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The Psychological Record

, Volume 69, Issue 1, pp 1–12 | Cite as

The Role of Experiential Avoidance in Problematic Pornography Viewing

  • Michael E. LevinEmail author
  • Eric B. Lee
  • Michael P. Twohig
Original Article

Abstract

Research suggests that online pornography use can have harmful consequences for some individuals, but the psychological processes that contribute to problematic viewing are unclear. This study sought to evaluate the role of experiential avoidance in the negative consequences of online pornography viewing in a small cross-sectional survey sample of 91 male college students who reported viewing. Results indicated that viewing pornography for experientially avoidant motivations was related to more frequent viewing and predicted self-reported negative consequences of viewing over and above other motivations (e.g., sexual pleasure, curiosity, excitement seeking). Although more frequent viewing was related to more self-reported negative consequences, this relation was consistently mediated by viewing for experiential avoidance in this sample. Study limitations included a homogeneous sample of primarily white students, a relatively low rate of reported pornography viewing, and use of only self-report assessment. Results suggest that viewing to avoid unwanted emotions might account for both frequent viewing and its negative consequences, highlighting a promising target for future interventions seeking to reduce problematic pornography viewing.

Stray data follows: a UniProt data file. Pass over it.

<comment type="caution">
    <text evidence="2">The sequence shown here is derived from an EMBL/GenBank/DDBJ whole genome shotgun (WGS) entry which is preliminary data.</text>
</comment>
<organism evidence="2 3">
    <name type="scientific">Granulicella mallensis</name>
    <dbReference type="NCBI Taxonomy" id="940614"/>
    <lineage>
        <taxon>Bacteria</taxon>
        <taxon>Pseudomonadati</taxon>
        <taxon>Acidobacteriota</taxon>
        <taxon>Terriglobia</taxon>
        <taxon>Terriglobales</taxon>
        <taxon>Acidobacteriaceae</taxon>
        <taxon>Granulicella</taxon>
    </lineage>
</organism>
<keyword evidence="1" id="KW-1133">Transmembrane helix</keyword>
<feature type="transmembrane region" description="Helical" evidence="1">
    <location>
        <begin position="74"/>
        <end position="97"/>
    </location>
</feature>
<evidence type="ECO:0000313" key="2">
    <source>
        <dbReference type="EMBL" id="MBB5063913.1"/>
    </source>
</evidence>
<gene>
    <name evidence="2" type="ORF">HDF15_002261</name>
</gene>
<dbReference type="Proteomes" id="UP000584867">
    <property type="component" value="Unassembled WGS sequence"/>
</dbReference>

Keywords

Experiential avoidance Acceptance and commitment therapy Mindfulness Pornography Internet addiction 

Notes

Compliance with Ethical Standards

Conflict of Interest

The authors have no conflicts of interest to declare in relation to this manuscript.

Ethical Approval

All procedures performed in studies involving human participants were in accordance with the ethical standards of the institutional and/or national research committee and with the 1964 Helsinki declaration and its later amendments or comparable ethical standards.

Informed Consent

Informed consent was obtained from all individual participants included in the study.

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Copyright information

© Association for Behavior Analysis International 2018

Authors and Affiliations

  • Michael E. Levin
    • 1
    Email author
  • Eric B. Lee
    • 1
  • Michael P. Twohig
    • 1
  1. 1.Department of PsychologyUtah State UniversityLoganUSA

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